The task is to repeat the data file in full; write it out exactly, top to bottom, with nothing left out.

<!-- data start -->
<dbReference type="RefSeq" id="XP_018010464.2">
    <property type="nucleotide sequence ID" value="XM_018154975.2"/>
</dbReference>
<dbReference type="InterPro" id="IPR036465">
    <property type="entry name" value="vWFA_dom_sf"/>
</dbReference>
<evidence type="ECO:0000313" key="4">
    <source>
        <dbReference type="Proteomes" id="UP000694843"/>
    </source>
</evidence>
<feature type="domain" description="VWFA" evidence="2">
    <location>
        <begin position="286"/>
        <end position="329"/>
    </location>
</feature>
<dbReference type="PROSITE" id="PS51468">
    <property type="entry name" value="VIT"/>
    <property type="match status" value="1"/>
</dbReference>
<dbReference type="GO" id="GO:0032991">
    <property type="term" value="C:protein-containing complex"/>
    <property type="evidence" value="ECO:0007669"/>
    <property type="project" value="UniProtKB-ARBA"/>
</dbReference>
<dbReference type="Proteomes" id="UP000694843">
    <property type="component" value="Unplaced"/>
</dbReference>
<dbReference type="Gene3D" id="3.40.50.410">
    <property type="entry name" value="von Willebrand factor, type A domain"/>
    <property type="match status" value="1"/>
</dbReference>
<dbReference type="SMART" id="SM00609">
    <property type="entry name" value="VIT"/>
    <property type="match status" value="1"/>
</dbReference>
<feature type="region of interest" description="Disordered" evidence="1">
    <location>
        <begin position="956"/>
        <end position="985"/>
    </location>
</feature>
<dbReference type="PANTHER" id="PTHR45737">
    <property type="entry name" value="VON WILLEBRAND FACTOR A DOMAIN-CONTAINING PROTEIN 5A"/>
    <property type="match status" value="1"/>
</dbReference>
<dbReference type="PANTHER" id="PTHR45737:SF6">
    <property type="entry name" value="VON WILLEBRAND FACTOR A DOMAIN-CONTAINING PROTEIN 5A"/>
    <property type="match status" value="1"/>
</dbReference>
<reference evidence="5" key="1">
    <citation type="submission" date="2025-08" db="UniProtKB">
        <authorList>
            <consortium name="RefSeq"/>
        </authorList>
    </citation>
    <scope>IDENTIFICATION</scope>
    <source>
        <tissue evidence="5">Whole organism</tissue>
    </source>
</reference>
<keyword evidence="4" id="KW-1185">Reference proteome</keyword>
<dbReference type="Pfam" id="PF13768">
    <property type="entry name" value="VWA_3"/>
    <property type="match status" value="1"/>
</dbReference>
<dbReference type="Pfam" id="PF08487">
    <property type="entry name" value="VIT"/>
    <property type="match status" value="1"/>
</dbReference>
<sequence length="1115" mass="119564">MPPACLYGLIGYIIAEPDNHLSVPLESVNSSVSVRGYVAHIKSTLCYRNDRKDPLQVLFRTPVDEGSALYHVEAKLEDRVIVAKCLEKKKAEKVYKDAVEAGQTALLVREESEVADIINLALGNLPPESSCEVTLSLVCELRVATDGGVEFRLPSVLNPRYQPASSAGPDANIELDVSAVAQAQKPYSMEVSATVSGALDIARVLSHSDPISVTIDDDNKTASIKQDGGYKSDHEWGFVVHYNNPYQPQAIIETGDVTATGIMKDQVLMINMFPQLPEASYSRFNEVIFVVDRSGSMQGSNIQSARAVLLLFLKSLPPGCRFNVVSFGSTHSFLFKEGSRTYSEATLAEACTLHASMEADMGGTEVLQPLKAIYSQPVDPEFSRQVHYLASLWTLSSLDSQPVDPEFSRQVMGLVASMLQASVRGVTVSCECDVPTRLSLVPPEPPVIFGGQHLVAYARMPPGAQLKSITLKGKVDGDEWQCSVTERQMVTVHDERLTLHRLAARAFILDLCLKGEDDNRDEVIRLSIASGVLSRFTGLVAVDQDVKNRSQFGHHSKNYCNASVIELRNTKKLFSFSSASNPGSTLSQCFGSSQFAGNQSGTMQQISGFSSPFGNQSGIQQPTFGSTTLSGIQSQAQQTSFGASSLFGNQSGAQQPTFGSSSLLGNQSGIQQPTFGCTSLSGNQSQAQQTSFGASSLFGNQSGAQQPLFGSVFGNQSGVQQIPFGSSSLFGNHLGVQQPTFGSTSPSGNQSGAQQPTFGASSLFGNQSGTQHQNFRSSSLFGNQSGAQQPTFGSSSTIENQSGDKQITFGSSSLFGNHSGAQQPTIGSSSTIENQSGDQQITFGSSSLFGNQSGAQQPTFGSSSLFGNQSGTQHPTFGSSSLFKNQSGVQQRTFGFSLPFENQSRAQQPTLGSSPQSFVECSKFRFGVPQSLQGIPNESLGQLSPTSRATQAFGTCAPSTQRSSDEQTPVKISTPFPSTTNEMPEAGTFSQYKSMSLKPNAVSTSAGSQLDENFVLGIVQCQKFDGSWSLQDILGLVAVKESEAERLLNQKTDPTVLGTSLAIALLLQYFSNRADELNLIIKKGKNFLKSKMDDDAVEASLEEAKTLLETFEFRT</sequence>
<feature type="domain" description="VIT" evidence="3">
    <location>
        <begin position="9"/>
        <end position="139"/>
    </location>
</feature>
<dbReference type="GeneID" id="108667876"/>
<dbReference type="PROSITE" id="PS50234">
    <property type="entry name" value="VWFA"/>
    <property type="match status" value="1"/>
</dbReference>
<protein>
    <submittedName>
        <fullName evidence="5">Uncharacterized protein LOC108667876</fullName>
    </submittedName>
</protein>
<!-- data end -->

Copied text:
<dbReference type="RefSeq" id="XP_018010464.2">
    <property type="nucleotide sequence ID" value="XM_018154975.2"/>
</dbReference>
<dbReference type="InterPro" id="IPR036465">
    <property type="entry name" value="vWFA_dom_sf"/>
</dbReference>
<evidence type="ECO:0000313" key="4">
    <source>
        <dbReference type="Proteomes" id="UP000694843"/>
    </source>
</evidence>
<feature type="domain" description="VWFA" evidence="2">
    <location>
        <begin position="286"/>
        <end position="329"/>
    </location>
</feature>
<dbReference type="PROSITE" id="PS51468">
    <property type="entry name" value="VIT"/>
    <property type="match status" value="1"/>
</dbReference>
<dbReference type="GO" id="GO:0032991">
    <property type="term" value="C:protein-containing complex"/>
    <property type="evidence" value="ECO:0007669"/>
    <property type="project" value="UniProtKB-ARBA"/>
</dbReference>
<dbReference type="Proteomes" id="UP000694843">
    <property type="component" value="Unplaced"/>
</dbReference>
<dbReference type="Gene3D" id="3.40.50.410">
    <property type="entry name" value="von Willebrand factor, type A domain"/>
    <property type="match status" value="1"/>
</dbReference>
<dbReference type="SMART" id="SM00609">
    <property type="entry name" value="VIT"/>
    <property type="match status" value="1"/>
</dbReference>
<feature type="region of interest" description="Disordered" evidence="1">
    <location>
        <begin position="956"/>
        <end position="985"/>
    </location>
</feature>
<dbReference type="PANTHER" id="PTHR45737">
    <property type="entry name" value="VON WILLEBRAND FACTOR A DOMAIN-CONTAINING PROTEIN 5A"/>
    <property type="match status" value="1"/>
</dbReference>
<dbReference type="PANTHER" id="PTHR45737:SF6">
    <property type="entry name" value="VON WILLEBRAND FACTOR A DOMAIN-CONTAINING PROTEIN 5A"/>
    <property type="match status" value="1"/>
</dbReference>
<reference evidence="5" key="1">
    <citation type="submission" date="2025-08" db="UniProtKB">
        <authorList>
            <consortium name="RefSeq"/>
        </authorList>
    </citation>
    <scope>IDENTIFICATION</scope>
    <source>
        <tissue evidence="5">Whole organism</tissue>
    </source>
</reference>
<keyword evidence="4" id="KW-1185">Reference proteome</keyword>
<dbReference type="Pfam" id="PF13768">
    <property type="entry name" value="VWA_3"/>
    <property type="match status" value="1"/>
</dbReference>
<dbReference type="Pfam" id="PF08487">
    <property type="entry name" value="VIT"/>
    <property type="match status" value="1"/>
</dbReference>
<sequence length="1115" mass="119564">MPPACLYGLIGYIIAEPDNHLSVPLESVNSSVSVRGYVAHIKSTLCYRNDRKDPLQVLFRTPVDEGSALYHVEAKLEDRVIVAKCLEKKKAEKVYKDAVEAGQTALLVREESEVADIINLALGNLPPESSCEVTLSLVCELRVATDGGVEFRLPSVLNPRYQPASSAGPDANIELDVSAVAQAQKPYSMEVSATVSGALDIARVLSHSDPISVTIDDDNKTASIKQDGGYKSDHEWGFVVHYNNPYQPQAIIETGDVTATGIMKDQVLMINMFPQLPEASYSRFNEVIFVVDRSGSMQGSNIQSARAVLLLFLKSLPPGCRFNVVSFGSTHSFLFKEGSRTYSEATLAEACTLHASMEADMGGTEVLQPLKAIYSQPVDPEFSRQVHYLASLWTLSSLDSQPVDPEFSRQVMGLVASMLQASVRGVTVSCECDVPTRLSLVPPEPPVIFGGQHLVAYARMPPGAQLKSITLKGKVDGDEWQCSVTERQMVTVHDERLTLHRLAARAFILDLCLKGEDDNRDEVIRLSIASGVLSRFTGLVAVDQDVKNRSQFGHHSKNYCNASVIELRNTKKLFSFSSASNPGSTLSQCFGSSQFAGNQSGTMQQISGFSSPFGNQSGIQQPTFGSTTLSGIQSQAQQTSFGASSLFGNQSGAQQPTFGSSSLLGNQSGIQQPTFGCTSLSGNQSQAQQTSFGASSLFGNQSGAQQPLFGSVFGNQSGVQQIPFGSSSLFGNHLGVQQPTFGSTSPSGNQSGAQQPTFGASSLFGNQSGTQHQNFRSSSLFGNQSGAQQPTFGSSSTIENQSGDKQITFGSSSLFGNHSGAQQPTIGSSSTIENQSGDQQITFGSSSLFGNQSGAQQPTFGSSSLFGNQSGTQHPTFGSSSLFKNQSGVQQRTFGFSLPFENQSRAQQPTLGSSPQSFVECSKFRFGVPQSLQGIPNESLGQLSPTSRATQAFGTCAPSTQRSSDEQTPVKISTPFPSTTNEMPEAGTFSQYKSMSLKPNAVSTSAGSQLDENFVLGIVQCQKFDGSWSLQDILGLVAVKESEAERLLNQKTDPTVLGTSLAIALLLQYFSNRADELNLIIKKGKNFLKSKMDDDAVEASLEEAKTLLETFEFRT</sequence>
<feature type="domain" description="VIT" evidence="3">
    <location>
        <begin position="9"/>
        <end position="139"/>
    </location>
</feature>
<dbReference type="GeneID" id="108667876"/>
<dbReference type="PROSITE" id="PS50234">
    <property type="entry name" value="VWFA"/>
    <property type="match status" value="1"/>
</dbReference>
<protein>
    <submittedName>
        <fullName evidence="5">Uncharacterized protein LOC108667876</fullName>
    </submittedName>
</protein>